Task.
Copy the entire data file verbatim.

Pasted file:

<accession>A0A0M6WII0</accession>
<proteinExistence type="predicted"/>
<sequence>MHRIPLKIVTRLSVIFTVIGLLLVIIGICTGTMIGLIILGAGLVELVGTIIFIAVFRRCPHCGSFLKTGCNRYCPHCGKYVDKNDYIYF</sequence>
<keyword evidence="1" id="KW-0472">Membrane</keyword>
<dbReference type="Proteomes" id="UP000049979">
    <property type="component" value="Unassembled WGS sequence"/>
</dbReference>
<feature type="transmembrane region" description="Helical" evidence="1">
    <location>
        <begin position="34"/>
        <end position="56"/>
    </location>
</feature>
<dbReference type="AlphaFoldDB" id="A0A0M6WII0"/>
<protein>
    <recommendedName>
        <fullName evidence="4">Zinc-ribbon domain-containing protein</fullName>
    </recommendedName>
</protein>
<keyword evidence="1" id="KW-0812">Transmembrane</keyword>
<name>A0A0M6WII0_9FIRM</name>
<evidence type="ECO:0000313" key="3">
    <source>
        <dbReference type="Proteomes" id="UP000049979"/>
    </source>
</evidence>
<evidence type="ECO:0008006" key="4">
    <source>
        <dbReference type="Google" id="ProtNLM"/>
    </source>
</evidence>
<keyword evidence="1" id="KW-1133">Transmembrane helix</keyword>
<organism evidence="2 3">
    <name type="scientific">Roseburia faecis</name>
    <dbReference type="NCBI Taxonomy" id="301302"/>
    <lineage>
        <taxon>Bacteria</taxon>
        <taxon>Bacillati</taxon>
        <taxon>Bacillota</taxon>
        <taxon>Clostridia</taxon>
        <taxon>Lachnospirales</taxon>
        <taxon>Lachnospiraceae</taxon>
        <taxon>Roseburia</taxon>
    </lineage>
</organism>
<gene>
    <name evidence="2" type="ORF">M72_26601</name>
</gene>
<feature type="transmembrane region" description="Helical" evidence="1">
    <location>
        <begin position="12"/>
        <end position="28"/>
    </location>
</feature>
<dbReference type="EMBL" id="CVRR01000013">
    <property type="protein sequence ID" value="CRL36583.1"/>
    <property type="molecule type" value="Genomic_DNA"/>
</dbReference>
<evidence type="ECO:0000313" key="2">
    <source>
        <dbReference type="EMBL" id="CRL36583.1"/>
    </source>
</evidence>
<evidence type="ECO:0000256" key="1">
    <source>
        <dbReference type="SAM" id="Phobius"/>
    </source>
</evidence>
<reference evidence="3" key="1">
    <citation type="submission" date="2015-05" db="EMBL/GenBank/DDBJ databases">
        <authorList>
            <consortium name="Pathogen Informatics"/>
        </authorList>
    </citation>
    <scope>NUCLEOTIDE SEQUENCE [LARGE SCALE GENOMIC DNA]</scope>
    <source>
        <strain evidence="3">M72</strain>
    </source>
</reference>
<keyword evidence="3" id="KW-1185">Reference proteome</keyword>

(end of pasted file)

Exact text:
<accession>A0A0M6WII0</accession>
<proteinExistence type="predicted"/>
<sequence>MHRIPLKIVTRLSVIFTVIGLLLVIIGICTGTMIGLIILGAGLVELVGTIIFIAVFRRCPHCGSFLKTGCNRYCPHCGKYVDKNDYIYF</sequence>
<keyword evidence="1" id="KW-0472">Membrane</keyword>
<dbReference type="Proteomes" id="UP000049979">
    <property type="component" value="Unassembled WGS sequence"/>
</dbReference>
<feature type="transmembrane region" description="Helical" evidence="1">
    <location>
        <begin position="34"/>
        <end position="56"/>
    </location>
</feature>
<dbReference type="AlphaFoldDB" id="A0A0M6WII0"/>
<protein>
    <recommendedName>
        <fullName evidence="4">Zinc-ribbon domain-containing protein</fullName>
    </recommendedName>
</protein>
<keyword evidence="1" id="KW-0812">Transmembrane</keyword>
<name>A0A0M6WII0_9FIRM</name>
<evidence type="ECO:0000313" key="3">
    <source>
        <dbReference type="Proteomes" id="UP000049979"/>
    </source>
</evidence>
<evidence type="ECO:0008006" key="4">
    <source>
        <dbReference type="Google" id="ProtNLM"/>
    </source>
</evidence>
<keyword evidence="1" id="KW-1133">Transmembrane helix</keyword>
<organism evidence="2 3">
    <name type="scientific">Roseburia faecis</name>
    <dbReference type="NCBI Taxonomy" id="301302"/>
    <lineage>
        <taxon>Bacteria</taxon>
        <taxon>Bacillati</taxon>
        <taxon>Bacillota</taxon>
        <taxon>Clostridia</taxon>
        <taxon>Lachnospirales</taxon>
        <taxon>Lachnospiraceae</taxon>
        <taxon>Roseburia</taxon>
    </lineage>
</organism>
<gene>
    <name evidence="2" type="ORF">M72_26601</name>
</gene>
<feature type="transmembrane region" description="Helical" evidence="1">
    <location>
        <begin position="12"/>
        <end position="28"/>
    </location>
</feature>
<dbReference type="EMBL" id="CVRR01000013">
    <property type="protein sequence ID" value="CRL36583.1"/>
    <property type="molecule type" value="Genomic_DNA"/>
</dbReference>
<evidence type="ECO:0000313" key="2">
    <source>
        <dbReference type="EMBL" id="CRL36583.1"/>
    </source>
</evidence>
<evidence type="ECO:0000256" key="1">
    <source>
        <dbReference type="SAM" id="Phobius"/>
    </source>
</evidence>
<reference evidence="3" key="1">
    <citation type="submission" date="2015-05" db="EMBL/GenBank/DDBJ databases">
        <authorList>
            <consortium name="Pathogen Informatics"/>
        </authorList>
    </citation>
    <scope>NUCLEOTIDE SEQUENCE [LARGE SCALE GENOMIC DNA]</scope>
    <source>
        <strain evidence="3">M72</strain>
    </source>
</reference>
<keyword evidence="3" id="KW-1185">Reference proteome</keyword>